Monday, July 3, 2017
A Painted Lady, and Linguistics
Yesterday was bright and sunny and relatively warm, so I seized the moment and spent the day outside as much as possible. I mowed the lawn in the morning, and then took Olga to Wormwood Scrubs.
There, we found the wild teasels in bloom. These plants are pretty impressive -- they're as tall as I am (about 6 feet) and they produce spiny cones that eventually dry out and turn brown and rattly and last all winter. Each summer brings a new batch of cones, and tiny purple flowers appear in rings that move up and down the cones as the blossoms mature. The bees love them.
As I was photographing them, a woman stopped and chatted me up, asking what they were and whether she could get some for her garden. I told her we bought 3 teasel seedlings through the Royal Horticultural Society, so it's certainly possible. Ours aren't as far along as the ones at the Scrubs, maybe because they get more sun there, in that wide-open meadow environment. But ours should be blooming soon, too.
Also on the nature front, I saw a new (for me) butterfly -- a painted lady. We have lots of orange butterflies flitting around at this time of year -- there are also small tortoiseshells and commas, both of which I've photographed before. (Speaking of commas, I saw one in our garden again yesterday morning, and did I have the camera handy? No.)
Olga loved her walk, as usual, and we even explored an old parking and picnic area, now closed and overgrown with weeds. As many times as I've been to the Scrubs, I've never walked through this particular area before.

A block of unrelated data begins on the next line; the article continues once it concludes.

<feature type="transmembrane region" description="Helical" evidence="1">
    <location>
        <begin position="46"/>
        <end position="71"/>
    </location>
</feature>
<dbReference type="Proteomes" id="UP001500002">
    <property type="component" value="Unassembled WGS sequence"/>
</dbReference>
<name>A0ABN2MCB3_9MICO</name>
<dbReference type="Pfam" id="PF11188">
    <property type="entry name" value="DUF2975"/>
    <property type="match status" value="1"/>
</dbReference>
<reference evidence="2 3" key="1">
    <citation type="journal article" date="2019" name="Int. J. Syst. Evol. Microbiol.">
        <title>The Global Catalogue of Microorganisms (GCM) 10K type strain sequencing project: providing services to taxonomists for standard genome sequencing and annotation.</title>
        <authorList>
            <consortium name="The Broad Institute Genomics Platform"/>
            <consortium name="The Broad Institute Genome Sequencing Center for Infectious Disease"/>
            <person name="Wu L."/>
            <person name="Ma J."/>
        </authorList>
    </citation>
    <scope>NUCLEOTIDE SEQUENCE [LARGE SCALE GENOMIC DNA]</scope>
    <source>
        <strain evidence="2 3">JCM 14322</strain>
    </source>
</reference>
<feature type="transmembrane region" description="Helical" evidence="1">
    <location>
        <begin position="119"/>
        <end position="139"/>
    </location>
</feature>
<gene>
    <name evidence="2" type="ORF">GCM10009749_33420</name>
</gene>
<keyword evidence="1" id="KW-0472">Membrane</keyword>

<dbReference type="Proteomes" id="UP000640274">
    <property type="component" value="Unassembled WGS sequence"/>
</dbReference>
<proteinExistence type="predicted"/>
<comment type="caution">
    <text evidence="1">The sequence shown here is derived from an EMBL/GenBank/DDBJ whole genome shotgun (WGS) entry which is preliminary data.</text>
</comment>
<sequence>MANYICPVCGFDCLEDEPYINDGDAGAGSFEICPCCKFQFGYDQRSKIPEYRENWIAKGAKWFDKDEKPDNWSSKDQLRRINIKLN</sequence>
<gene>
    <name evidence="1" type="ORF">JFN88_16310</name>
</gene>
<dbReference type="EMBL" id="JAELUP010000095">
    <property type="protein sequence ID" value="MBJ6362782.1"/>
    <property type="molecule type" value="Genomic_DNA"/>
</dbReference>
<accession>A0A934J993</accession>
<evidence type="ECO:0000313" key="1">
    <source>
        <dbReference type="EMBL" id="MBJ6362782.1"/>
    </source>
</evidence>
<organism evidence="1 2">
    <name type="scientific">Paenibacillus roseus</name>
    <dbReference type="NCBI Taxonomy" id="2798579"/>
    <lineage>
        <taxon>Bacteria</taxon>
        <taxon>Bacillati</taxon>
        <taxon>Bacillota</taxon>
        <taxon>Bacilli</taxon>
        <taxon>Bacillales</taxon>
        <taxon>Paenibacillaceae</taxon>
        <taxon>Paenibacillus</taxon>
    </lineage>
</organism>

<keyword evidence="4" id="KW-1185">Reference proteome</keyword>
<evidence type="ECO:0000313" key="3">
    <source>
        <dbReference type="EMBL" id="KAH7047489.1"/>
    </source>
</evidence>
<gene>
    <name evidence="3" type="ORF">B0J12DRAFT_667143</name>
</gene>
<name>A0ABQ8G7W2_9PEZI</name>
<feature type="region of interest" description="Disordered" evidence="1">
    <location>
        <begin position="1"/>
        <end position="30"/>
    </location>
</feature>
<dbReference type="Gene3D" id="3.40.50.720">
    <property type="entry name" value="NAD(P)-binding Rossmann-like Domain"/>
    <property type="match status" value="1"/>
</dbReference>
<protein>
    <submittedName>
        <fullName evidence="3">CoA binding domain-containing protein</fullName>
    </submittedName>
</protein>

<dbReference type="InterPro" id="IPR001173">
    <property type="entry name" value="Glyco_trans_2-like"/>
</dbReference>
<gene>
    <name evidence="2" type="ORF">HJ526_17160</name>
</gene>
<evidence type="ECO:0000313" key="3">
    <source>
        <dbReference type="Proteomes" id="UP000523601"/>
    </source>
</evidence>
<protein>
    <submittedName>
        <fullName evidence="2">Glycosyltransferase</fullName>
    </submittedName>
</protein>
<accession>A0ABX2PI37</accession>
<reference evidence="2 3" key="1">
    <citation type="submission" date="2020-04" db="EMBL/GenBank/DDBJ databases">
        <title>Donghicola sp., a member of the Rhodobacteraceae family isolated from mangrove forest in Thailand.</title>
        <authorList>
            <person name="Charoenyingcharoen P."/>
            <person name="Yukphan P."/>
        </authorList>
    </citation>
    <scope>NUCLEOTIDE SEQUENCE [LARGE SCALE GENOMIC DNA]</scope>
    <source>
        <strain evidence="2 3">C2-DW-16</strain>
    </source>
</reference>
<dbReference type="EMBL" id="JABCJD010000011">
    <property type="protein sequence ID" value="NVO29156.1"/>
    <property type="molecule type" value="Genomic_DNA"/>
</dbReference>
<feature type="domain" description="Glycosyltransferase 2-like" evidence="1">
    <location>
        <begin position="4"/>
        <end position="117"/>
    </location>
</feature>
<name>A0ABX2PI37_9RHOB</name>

Olga got very warm, though, and she was dragging a bit by the time we got back to the train. Then the trains were briefly delayed because there was a freight train sitting on one of the tracks and the conductor couldn't be reached to move it because he was "stuck in traffic." (?) By the time a passenger train was able to get through, it was pretty crowded. On board, I stood next to a British family -- man, woman and boy -- who spent the trip making fun of the way Americans pronounce certain words. (I hadn't said anything, so they had no idea I was American.)
They mocked our pronunciation of oregano (Americans emphasize the REG, but Brits accent the GAN) and basil, which Americans often pronounce "baysil" rather than "bazzil." They cycled through some others, including depot and leisure.
"And don't even get me started on frosting!" said the boy. (In Britain, it's "icing.")
This was all very amusing, and the woman told about going to Tennessee and being awed at the local accents, but just as she said something about how difficult Americans could be, my stop arrived. Which is probably just as well. Olga and I got off the train and went on our way.